A critical turning point in modern agricultural history was the onset of The Green Revolution, a series of international programs launched in the 1950s and 60s designed to increase crop yields around the world through modern farming practices to truly revolutionize food production.
Earth.Og takes a closer look.
Feeding a Growing Population
By the early to mid 20th century, the world population was rapidly expanding, resulting in more hunger as traditional agricultural practices struggled to meet with rising demand. While industrialized nations intensified their production by using selective plant breeding and chemical fertilizers and pesticides, ‘developing’ countries without industrial farming methods struggled to feed a rapidly growing population. This triggered an international response in the 1950s led by the Rockefeller Foundation to establish programs to adapt industrial agricultural practices for use in developing countries.
Known as The Green Revolution (GR), the programs prioritized the growth of high yield varieties (HYV) of high calorie crops, such as wheat and rice, as an efficient means of increasing caloric intake. In many ways, the Green Revolution achieved what it had set out to do – expand modern agriculture to a global scale, increase food production, and combat world hunger. In fact, it is reported to have saved 1 billion people from starvation.
Two charts below illustrate this. The first graph shows how global population growth caused a rise in famine, which then ceased in the 1960s. The second graph shows the global change in the daily supply of calories from 1961, coinciding with the global deployment of the GR’s agricultural technologies. While the world population has more than doubled since the 1960s, hunger and famine has plummeted thanks to the food surplus generated by the GR.
Unfortunately, prioritizing HYVs of calorie dense foods has had a number of negative unintended consequences too, including malnutrition and over dependence on chemical inputs, presenting a threat to the future of food security.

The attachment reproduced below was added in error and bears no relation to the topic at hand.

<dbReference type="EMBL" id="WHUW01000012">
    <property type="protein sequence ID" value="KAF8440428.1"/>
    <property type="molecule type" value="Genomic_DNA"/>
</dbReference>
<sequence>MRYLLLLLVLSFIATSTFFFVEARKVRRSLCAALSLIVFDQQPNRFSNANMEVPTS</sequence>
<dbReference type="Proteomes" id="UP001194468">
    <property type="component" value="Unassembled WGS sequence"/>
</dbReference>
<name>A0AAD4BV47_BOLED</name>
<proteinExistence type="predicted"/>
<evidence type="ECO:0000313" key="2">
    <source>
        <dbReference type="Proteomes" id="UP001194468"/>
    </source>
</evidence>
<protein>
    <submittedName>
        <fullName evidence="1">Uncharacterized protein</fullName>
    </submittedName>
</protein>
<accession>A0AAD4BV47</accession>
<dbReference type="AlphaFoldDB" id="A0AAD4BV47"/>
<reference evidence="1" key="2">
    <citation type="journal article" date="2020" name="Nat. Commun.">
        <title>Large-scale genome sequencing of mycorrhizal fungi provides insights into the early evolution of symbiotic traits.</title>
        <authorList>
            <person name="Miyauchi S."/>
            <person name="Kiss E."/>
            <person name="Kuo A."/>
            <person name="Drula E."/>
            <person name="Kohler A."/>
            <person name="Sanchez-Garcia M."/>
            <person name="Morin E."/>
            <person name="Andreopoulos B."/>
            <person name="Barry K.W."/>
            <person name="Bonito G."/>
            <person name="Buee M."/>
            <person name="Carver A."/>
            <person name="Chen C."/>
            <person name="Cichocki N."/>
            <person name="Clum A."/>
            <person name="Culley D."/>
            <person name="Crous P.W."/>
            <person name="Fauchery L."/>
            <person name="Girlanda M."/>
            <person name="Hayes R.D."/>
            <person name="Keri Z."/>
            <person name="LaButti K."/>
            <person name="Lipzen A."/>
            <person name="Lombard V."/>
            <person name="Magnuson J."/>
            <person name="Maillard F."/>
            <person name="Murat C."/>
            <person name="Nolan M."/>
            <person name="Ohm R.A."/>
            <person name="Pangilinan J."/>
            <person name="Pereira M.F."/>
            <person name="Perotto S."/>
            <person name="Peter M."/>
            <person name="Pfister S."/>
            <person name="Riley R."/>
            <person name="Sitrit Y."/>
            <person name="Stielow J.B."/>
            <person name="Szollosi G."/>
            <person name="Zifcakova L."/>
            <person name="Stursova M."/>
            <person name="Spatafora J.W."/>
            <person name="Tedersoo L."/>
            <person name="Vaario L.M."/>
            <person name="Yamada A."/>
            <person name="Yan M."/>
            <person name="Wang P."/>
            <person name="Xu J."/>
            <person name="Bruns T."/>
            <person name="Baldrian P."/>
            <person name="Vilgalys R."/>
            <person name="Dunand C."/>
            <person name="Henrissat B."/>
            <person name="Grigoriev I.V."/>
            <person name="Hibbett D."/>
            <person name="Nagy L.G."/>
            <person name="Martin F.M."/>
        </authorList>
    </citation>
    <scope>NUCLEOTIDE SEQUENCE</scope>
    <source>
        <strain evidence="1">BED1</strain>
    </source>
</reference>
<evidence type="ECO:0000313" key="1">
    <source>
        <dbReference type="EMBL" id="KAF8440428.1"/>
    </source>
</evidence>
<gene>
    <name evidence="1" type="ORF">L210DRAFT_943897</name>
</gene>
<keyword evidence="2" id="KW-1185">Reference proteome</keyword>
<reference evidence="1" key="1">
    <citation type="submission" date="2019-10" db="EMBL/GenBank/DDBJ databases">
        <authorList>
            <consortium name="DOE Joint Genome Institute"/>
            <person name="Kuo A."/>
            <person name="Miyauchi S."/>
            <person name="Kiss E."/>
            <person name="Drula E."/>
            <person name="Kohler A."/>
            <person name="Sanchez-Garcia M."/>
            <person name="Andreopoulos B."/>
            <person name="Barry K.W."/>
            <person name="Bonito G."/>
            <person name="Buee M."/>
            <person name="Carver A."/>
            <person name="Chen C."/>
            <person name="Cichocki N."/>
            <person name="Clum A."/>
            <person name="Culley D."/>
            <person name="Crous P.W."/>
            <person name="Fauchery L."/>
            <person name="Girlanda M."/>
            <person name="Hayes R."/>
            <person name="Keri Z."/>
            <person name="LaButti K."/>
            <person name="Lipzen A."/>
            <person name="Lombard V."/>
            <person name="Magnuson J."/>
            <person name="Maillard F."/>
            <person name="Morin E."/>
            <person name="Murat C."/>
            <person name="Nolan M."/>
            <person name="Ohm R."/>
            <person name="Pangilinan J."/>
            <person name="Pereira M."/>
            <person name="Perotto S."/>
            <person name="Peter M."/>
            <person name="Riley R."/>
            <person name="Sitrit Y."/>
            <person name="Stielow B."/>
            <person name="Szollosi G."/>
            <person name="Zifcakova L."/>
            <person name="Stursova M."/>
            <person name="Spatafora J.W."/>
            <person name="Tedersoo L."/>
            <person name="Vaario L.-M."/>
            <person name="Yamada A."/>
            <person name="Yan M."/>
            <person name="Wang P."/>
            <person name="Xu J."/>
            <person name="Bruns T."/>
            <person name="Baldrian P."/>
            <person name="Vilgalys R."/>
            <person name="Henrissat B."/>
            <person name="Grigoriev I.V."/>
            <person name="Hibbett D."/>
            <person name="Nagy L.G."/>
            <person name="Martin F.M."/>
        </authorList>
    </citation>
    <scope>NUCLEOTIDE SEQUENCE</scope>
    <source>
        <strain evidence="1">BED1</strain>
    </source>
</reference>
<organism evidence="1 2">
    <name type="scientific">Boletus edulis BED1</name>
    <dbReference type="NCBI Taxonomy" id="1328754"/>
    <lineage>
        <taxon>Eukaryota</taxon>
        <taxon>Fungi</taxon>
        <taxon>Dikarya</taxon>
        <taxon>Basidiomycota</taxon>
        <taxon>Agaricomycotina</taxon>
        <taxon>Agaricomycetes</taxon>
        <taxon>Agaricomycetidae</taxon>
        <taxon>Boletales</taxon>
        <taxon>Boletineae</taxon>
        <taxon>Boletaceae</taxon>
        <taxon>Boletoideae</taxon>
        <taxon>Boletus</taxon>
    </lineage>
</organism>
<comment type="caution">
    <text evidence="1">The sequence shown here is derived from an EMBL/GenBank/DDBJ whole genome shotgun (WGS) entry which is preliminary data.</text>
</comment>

From Starvation to Malnutrition
Thanks to the innovations of the Green revolution we grow enough food to feed the world 1.5 times over, yet malnutrition is the new problem.
There is a misconception that “producing more calories will alleviate hunger”, says Timothy Wise, a senior researcher at the Small Planet Institute. But unbalanced, carbohydrate intense diets have created a new form of food insecurity in which people have access to the calories but not all the necessary nutrients.
Global fertilizer consumption today has risen ten-fold since the 1960s (FAO, 2017), while pesticide use has increased by 74% since 1990. Their use has certainly increased crop yields, but they come with negative environmental impacts. First, we often combine them with monocultures, leaving the soil bare after harvest until the next round. This allows wind and water to erode the surface where all the nutrients are contained. Second, erosion also carries leftover fertilizer into waterways, carrying it downstream to fuel algal blooms that can destroy ecosystems and poison humans. Furthermore, when chemical inputs are sprayed over crops they can seep into the group and contaminate groundwater supplies. In the EU, 38% of water bodies are under threat from agricultural pollutants, and in the US agriculture is the top polluter of rivers and streams.